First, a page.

|Sometimes a poorly timed nap can turn you into an insomnia vampire...|
Your body has two cycles during the 24-hour period we call a day: Wake and Sleep. Generally speaking (and science confirms this), most human beings function best when they are awake during the day and get their sleep at night. This is due, in part, to the way we relate to circadian rhythms. We tend to rise because our body is stimulated by morning light and that turns our pineal gland's production of melatonin down so we can wake up and go about the day doing the things humans do.
There's another process in play, however, that most people aren't aware of. Just like with hunger, thirst and sex, our brains have a built-in sleep drive. How it works is pretty simple: our drive depends on how sleepy we are. If you sleep a solid 8 hours on Monday night and then go to bed at the same time on Tuesday night, you will be sleepy to more or less the same extent. However, if you have really fragmented sleep on Monday night and then go to bed at the same time on Tuesday night, you will probably be more sleepy than you were on Monday night because your body did not get enough sleep to fulfill all the physiological demands that the process of sleep takes care of. With any luck, Monday night's crummy night of sleep will be replaced by a solid night of hard sleep on Tuesday.
Unless you decide to take a nap late in the day...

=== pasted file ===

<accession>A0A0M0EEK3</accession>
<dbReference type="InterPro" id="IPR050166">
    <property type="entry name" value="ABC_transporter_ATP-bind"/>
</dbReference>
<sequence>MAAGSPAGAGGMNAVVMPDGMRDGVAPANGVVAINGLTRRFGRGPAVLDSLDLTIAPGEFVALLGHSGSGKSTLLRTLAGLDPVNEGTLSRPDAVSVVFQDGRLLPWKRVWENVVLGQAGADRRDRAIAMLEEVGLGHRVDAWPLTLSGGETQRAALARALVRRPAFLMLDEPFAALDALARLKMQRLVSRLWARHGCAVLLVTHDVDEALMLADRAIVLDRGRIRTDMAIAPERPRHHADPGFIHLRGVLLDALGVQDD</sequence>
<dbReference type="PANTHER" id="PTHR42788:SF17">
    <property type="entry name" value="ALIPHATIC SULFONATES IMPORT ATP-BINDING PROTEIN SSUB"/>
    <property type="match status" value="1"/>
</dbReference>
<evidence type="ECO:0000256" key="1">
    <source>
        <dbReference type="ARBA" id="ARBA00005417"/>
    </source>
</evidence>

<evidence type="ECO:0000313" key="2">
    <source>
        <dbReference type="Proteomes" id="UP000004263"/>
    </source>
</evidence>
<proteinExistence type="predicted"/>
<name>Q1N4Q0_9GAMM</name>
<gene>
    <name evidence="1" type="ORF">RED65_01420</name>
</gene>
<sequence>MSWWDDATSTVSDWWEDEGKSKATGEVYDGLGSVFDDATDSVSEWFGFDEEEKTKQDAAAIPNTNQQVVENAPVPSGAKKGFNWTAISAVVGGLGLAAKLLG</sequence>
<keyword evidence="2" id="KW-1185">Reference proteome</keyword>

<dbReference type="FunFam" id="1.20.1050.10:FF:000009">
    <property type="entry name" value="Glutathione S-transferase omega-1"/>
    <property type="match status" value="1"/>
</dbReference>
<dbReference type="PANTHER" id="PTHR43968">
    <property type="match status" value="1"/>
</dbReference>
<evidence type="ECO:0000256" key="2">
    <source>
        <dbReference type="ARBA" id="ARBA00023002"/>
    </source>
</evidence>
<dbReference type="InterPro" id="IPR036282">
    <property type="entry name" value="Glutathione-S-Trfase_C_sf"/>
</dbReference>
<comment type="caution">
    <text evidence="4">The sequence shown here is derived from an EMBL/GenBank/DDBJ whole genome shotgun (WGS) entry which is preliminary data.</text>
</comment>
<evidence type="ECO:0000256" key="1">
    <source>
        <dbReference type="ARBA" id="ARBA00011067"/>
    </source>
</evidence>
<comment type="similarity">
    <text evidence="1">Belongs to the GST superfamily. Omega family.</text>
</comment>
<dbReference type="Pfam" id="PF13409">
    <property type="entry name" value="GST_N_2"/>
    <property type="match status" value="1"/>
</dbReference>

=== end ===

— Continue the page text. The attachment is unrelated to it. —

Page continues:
How do naps enter into this equation?
Naps are a good thing for people who are young or old, as their bodies require a little extra sleep to keep up with various physiological processes at play. Also, people who work night or overnight shifts can benefit from naps prior to their shifts because they can, in essence, make a deposit in their own personal sleep bank account so as not to accrue any sleep debt while at work.
However, if you are a normal, healthy adult with lifestyle that suits daytime work and nighttime rest, you are cautioned against sleeping in the late afternoon because, in doing so, you might rob yourself of some of the sleep drive that will help you get a full night's rest that night. Taking a short nap after 4pm can mean that at 1am the following morning, you might be finding yourself staring at the ghoulish circles growing under your eyes as you struggle to fall back to sleep. This can lead to more daytime sleepiness and potentially more naps at later times in the day on the days that follow, all of which messes with both your circadian rhythms AND your sleep drive.
So if you had a bad night of sleep the night before, put off the nap if you are able to, and just go to bed early the following night. This is the easiest way to put you back on trap and keep your sleep drive from falling out of rhythm.